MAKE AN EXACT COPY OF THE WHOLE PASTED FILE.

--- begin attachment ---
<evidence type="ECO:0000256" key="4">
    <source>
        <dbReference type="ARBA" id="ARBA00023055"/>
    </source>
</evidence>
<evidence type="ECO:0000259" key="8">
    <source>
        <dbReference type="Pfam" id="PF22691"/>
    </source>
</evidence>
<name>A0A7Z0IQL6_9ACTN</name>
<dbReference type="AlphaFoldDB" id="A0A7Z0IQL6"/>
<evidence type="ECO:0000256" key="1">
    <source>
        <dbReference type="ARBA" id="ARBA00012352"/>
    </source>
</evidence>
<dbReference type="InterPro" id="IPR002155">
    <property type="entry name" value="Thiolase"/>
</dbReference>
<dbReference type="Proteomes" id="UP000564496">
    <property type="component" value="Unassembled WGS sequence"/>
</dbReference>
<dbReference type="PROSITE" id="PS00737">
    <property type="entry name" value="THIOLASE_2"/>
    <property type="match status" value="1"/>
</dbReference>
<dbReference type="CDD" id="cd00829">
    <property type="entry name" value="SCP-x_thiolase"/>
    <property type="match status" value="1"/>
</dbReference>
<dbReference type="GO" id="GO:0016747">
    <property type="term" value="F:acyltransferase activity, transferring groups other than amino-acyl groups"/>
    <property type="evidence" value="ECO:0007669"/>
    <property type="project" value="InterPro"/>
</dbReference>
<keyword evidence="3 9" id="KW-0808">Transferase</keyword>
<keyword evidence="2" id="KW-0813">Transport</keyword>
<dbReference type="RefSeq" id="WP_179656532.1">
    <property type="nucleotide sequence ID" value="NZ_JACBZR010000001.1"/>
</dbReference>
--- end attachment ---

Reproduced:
<evidence type="ECO:0000256" key="4">
    <source>
        <dbReference type="ARBA" id="ARBA00023055"/>
    </source>
</evidence>
<evidence type="ECO:0000259" key="8">
    <source>
        <dbReference type="Pfam" id="PF22691"/>
    </source>
</evidence>
<name>A0A7Z0IQL6_9ACTN</name>
<dbReference type="AlphaFoldDB" id="A0A7Z0IQL6"/>
<evidence type="ECO:0000256" key="1">
    <source>
        <dbReference type="ARBA" id="ARBA00012352"/>
    </source>
</evidence>
<dbReference type="InterPro" id="IPR002155">
    <property type="entry name" value="Thiolase"/>
</dbReference>
<dbReference type="Proteomes" id="UP000564496">
    <property type="component" value="Unassembled WGS sequence"/>
</dbReference>
<dbReference type="PROSITE" id="PS00737">
    <property type="entry name" value="THIOLASE_2"/>
    <property type="match status" value="1"/>
</dbReference>
<dbReference type="CDD" id="cd00829">
    <property type="entry name" value="SCP-x_thiolase"/>
    <property type="match status" value="1"/>
</dbReference>
<dbReference type="GO" id="GO:0016747">
    <property type="term" value="F:acyltransferase activity, transferring groups other than amino-acyl groups"/>
    <property type="evidence" value="ECO:0007669"/>
    <property type="project" value="InterPro"/>
</dbReference>
<keyword evidence="3 9" id="KW-0808">Transferase</keyword>
<keyword evidence="2" id="KW-0813">Transport</keyword>
<dbReference type="RefSeq" id="WP_179656532.1">
    <property type="nucleotide sequence ID" value="NZ_JACBZR010000001.1"/>
</dbReference>